GREP Style

Apply Style: Fractions

To Text:  \d/\d

 

2023-05-14_14-16-17 (1).gif

 

~Barb

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Explorer ,
May 14, 2023 May 14, 2023

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Thanks Barb! I have high hopes for the Lato Medium working and what you said made perfect sense. And yes, as far as licencing I don't individually license any fonts. I have a CC subscription through my employer so everything is licensed there corporately, if I'm not mistaken....  Yep, I just restarted creative cloud and this message popped up when I activated Lato Medium:

CodeSlayer2010_0-1684097475669.png

 



So, it seems then that I need to know how to identify free fonts (or fonts available through my CC subscription) that support OpenType fractions. What would you recommend as the best way to go about doing that? I tried Google search and found this handy-looking cheatsheet by Anne-Marie Concepcion  , but I was not able to find any website that has a "filter by OpenType features" option, or anything close. Even when I go to the Lato page on Google Fonts or Adobe Fonts it doesn't tell me whether it supports opentype and in the text sample previews it doesn't seem to have any way to verify the fraction display.

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Community Expert ,
May 14, 2023 May 14, 2023

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Such a good question, @CodeSlayer2010. Linotype did a good job of displaying fraction support for Kristin (see my first screen shot) but while Adobe offers many filter options, fonts that support fractions is not one of them. This is an excellent feature request. On a hunch, I checked a few fonts that offer Oldstyle figures and the ones I checked all had numerators and denomenators. It may not hold up for all of them, but it's a start. 

fonts.adobe.com/fonts > Oldstyle Figures

 

~Barb

 

2023-05-14_16-50-09.png

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Community Expert ,
May 14, 2023 May 14, 2023

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Re: Lato.

The issue wth opensource fonts like this is that they are constantly changing. A tip is to always go back to the font's opensource webpage for the most updated version. In the case of lato, according to ther own website (https://www.latofonts.com/), the Lato you have from Google is the old v1.x versions. The one Adobe is serving is the v2.x version redesigned with full glyphs and multi-language support.

 

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Explorer ,
May 15, 2023 May 15, 2023

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Thanks Brad @ Roaring Mouse for that insight! In everything that I read, I had not found that statement anywhere, that opensource fonts were constantly changing. Neither had I encountered the term "opensource fonts" or "open source fonts", so I had no idea that Lato was such. In fact, for the last 10 years or so whenever I would download a free font from DaFont, etc., I would usually only install the the TTF font and be dismayed if the only option was OTF, thinking OTF was inferior or for Mac (since I'm on Windows).

But, knowing it is an indicator that the font is open source, that gives me a term I can google for to find more. I found this article just now in a quick web search. It looks like Public SansUrbanistFira Sans, or Object Sans could be a good overall alternative to Lato. But, then I would still be subject to the "constantly changing" aspect. Would you say one should avoid open source fonts if possible? If so, is there a "tried-and-true" proprietary (I guess that's the opposite of open source, right?) font that is similar to Lato and has the OTF fractions feature supported?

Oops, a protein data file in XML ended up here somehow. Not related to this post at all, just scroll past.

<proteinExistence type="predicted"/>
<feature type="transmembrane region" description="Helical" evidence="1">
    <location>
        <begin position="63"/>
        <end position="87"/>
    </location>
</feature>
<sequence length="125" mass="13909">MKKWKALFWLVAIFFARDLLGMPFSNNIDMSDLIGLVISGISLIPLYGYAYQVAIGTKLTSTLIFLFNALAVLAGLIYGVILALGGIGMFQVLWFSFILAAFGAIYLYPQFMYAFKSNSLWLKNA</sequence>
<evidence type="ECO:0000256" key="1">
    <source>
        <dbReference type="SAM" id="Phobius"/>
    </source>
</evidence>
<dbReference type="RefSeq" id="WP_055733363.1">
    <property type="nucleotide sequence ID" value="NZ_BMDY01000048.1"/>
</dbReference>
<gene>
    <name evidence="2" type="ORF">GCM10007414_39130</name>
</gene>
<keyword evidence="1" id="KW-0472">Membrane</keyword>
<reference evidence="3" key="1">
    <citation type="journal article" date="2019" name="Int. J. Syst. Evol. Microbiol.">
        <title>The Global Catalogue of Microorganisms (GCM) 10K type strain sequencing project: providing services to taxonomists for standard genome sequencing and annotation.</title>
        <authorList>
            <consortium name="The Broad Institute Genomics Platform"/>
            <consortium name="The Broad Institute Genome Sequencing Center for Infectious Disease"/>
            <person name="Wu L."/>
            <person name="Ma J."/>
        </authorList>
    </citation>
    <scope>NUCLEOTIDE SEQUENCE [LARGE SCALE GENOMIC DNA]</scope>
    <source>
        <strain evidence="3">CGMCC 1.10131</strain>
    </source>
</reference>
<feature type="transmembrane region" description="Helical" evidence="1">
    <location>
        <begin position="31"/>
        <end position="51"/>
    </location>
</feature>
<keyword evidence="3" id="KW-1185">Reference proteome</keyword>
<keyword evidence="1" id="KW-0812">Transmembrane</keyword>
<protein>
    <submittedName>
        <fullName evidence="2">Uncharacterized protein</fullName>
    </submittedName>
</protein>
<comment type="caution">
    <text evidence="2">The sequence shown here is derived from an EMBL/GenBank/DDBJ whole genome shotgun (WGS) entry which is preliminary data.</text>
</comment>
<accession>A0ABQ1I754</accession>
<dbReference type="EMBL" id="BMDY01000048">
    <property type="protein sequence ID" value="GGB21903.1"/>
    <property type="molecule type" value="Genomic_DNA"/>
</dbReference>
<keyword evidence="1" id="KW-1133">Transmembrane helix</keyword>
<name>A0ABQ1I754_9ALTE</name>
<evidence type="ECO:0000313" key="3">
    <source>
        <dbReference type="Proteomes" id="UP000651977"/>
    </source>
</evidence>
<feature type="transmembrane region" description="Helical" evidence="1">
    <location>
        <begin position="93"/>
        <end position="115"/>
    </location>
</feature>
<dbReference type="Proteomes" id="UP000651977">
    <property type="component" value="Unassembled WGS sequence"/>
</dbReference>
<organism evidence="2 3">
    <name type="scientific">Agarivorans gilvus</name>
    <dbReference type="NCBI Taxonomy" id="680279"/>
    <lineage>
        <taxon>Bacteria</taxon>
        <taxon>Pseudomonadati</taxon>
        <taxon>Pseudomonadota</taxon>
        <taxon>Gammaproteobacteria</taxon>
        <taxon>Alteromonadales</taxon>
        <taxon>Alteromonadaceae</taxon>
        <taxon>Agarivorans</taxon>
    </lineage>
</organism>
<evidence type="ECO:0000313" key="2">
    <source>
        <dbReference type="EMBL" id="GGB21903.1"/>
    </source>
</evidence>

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Community Expert ,
May 15, 2023 May 15, 2023

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"Would you say one should avoid open source fonts if possible"

No, I wouldn't say that, but as in anything, "free" usually has a price. It's just good to know what you have and the possibility that it may change as features are added or kerning pairs and outlines are tweaked that the font you have may not be the same as what someone else has. If it's just you, then there's probably no issue, but if you are working with a workgroup on common files, you need to make sure everyone is using the same version from the same source.

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Explorer ,
May 15, 2023 May 15, 2023

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Thanks Barb! Very helpful insight. I will make a note that if a font has Oldstyle figures there may be a good chance it also supports OT fractions. It is easy enough, based on what I learned from the video you provided, to click the "O" (I always wondered what that was, but never "needed" to know until now) and see.

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Community Beginner ,
Feb 06, 2024 Feb 06, 2024

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We are looking at fractions and accessibility. It appears that open type (created) fractions look great, but they tag badly for 508 purposes. The glyph fractions are fine, but "made" fractions (1/3) are read as one-slash-three. Any suggestions? 

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Community Expert ,
Feb 06, 2024 Feb 06, 2024

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My first suggestion is to not hijack an old discussion that has nothing to do with your question. So, if you need help with this please create a new discussion with full details including any screenshots and system details.